This needs much more work to be written as a real story – as it is now, it is raw material only. But sometimes that’s what you’re gonna get, when time is short and discoveries are made at the last minute. I wanted to post something about this today, since most of you won’t be reading Keepa on Halloween itself.
The church bought the Lion House – one of Brigham Young’s residences, where most of his smaller families and the wives without children generally had their apartments – from the Young family in 1900. The Lion House later served as a dormitory for the women of LDS University which stood on the same block, as the home economics department for the same institution, as a social center, as auxiliary offices, and as the home to other such organizations and services over the years. I have not yet discovered how it was being used in 1903, but since it was owned by the church this activity must have been sanctioned, perhaps sponsored, by a church organization.
Eva Dehlin also needs to be identified – paging John Dehlin.
And we need a report of the event after the fact, not merely this preliminary account.
But incomplete as it is, maybe you’ll enjoy reading this account of plans for a Halloween party in 1903:
It is safe to predict that no such elaborate Hallowe’en celebration will take place in the state as that which the walls of the Lion House will witness tonight. The entire edifice from attic to basement has been converted into a maze of mystery, and not a room in the many comprised in the historic house, but will hold its uncanny secret for the mystification of the guests who will throng them.
In every nook and cranny of the long halls skeletons, corpses, and imps will lurk, and witches will brew caldrons while chanting incantations of eerie import at their tasks. A real fortune teller will reveal secrets of past and future; in a mystic pool will be reflected the features of guests’ future partners; refreshments will be served from a table lit with jack o’lanterns and decorated with scorpions and snakes. There will be priestesses of night and day, with costumes, carrying emblems of sun, moon and stars; and in a room decorated with weird draperies, and having uncanny sentinels set as watch, the guests will dance in robes suggestive of ghostly habiliments.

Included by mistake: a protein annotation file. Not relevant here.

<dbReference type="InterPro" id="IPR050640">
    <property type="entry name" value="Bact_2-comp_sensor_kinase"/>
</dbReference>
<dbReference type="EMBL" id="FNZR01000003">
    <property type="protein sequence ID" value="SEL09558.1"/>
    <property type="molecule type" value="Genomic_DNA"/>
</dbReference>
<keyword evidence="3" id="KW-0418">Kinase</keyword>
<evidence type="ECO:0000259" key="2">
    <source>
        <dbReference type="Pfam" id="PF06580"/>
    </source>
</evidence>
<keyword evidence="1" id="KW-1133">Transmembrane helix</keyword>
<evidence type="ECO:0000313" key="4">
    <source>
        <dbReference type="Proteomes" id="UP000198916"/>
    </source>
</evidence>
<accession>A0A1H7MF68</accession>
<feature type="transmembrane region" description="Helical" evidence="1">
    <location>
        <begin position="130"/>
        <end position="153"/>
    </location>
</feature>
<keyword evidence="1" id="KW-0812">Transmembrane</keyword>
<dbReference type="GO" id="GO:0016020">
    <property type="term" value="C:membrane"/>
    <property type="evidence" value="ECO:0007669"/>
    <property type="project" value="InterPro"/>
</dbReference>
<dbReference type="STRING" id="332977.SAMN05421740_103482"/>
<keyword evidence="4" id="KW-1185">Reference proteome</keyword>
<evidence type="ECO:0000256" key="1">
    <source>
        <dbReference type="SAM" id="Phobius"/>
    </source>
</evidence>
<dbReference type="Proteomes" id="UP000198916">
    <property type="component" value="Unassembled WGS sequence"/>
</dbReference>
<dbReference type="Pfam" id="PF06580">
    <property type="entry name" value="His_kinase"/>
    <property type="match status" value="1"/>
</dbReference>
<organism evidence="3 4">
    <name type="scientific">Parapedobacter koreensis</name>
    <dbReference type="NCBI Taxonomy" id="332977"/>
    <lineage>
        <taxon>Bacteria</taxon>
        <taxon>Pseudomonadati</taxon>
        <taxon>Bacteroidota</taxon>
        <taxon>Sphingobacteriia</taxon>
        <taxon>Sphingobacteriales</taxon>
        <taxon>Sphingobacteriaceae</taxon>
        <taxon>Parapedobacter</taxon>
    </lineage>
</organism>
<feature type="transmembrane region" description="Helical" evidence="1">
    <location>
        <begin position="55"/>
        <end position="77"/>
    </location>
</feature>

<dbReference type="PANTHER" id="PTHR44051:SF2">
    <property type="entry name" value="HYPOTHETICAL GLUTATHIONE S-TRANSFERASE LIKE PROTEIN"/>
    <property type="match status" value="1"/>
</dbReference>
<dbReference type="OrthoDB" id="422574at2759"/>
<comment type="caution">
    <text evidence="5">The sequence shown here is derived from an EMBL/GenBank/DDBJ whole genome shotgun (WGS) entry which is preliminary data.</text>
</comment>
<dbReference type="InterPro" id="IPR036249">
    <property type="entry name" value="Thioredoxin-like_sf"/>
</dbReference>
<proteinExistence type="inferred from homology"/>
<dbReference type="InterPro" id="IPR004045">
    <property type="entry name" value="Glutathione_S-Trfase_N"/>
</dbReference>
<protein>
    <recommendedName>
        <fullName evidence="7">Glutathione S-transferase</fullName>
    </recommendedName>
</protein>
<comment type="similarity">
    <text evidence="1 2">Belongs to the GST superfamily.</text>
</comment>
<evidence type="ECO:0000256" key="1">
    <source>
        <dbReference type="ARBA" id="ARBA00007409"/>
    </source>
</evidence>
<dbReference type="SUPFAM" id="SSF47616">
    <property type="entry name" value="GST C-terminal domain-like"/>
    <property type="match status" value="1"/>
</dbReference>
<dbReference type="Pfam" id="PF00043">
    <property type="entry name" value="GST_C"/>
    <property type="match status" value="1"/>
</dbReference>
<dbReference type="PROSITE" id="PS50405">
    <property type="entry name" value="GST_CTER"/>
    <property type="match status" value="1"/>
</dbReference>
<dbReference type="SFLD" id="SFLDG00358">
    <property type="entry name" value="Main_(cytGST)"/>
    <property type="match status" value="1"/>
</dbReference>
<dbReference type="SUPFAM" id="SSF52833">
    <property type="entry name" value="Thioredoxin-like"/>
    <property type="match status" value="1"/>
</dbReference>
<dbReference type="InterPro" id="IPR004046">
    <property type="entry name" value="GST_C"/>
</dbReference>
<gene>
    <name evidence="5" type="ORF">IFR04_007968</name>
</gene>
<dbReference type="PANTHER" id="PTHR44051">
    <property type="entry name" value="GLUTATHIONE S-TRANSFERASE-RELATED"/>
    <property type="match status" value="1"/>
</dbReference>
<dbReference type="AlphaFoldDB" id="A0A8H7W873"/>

The very entrance is wrapped in mystery. The guests will present their invitations at a basement door, and will enter a room where they will be permitted to don costumes, or doff wraps; then they will be shown outside to seek the real entrance to the house, where weird pleasures await them.
Once inside, they will find every pathway beset with barriers impeding their way, and only by finding the cord of fate, which will form a network from top to bottom of the labyrinthine mansion will they be able to gaze upon the mysteries in store for them.
The entire affair, in fact, promises to be the most complete that can be imagined, and exceptional credit belongs to the
hostess, Mrs. Eva Dehlin, whose mind conceived, and whose deft hands have carried out the intricate details. The following verses composed by Mrs. Dehlin will form the separate passports at the two places of entrance.
Full blythe the night on Hallowe’en
When imps and goblins will be seen;
Your aid we ask in charm and spell,
In merry game and feast as well.
The ghosts admit no revelers here,
Unless they with a sheet appear;
To find the entrance to the Hall,
We send a challenge to you all.
Solemnly we greet you.
Joyfully we meet you.
Enter now the spirit’s den;
Fill your hearts with mirth and fun,
Whether you to depths descend
Or heights above explore,
All requests must be obeyed,
Or peace you’ll have no more;
Earthly robes must not appear,
Only ghosts may enter here.
Hooks you’ll find, O, use them well!
Your hosts you’ll find way down in —
Excuse me, please, take the enchanted cord
And follow it without a word.
What would Brigham Young say? What would Catherine Hurst say? What do YOU say?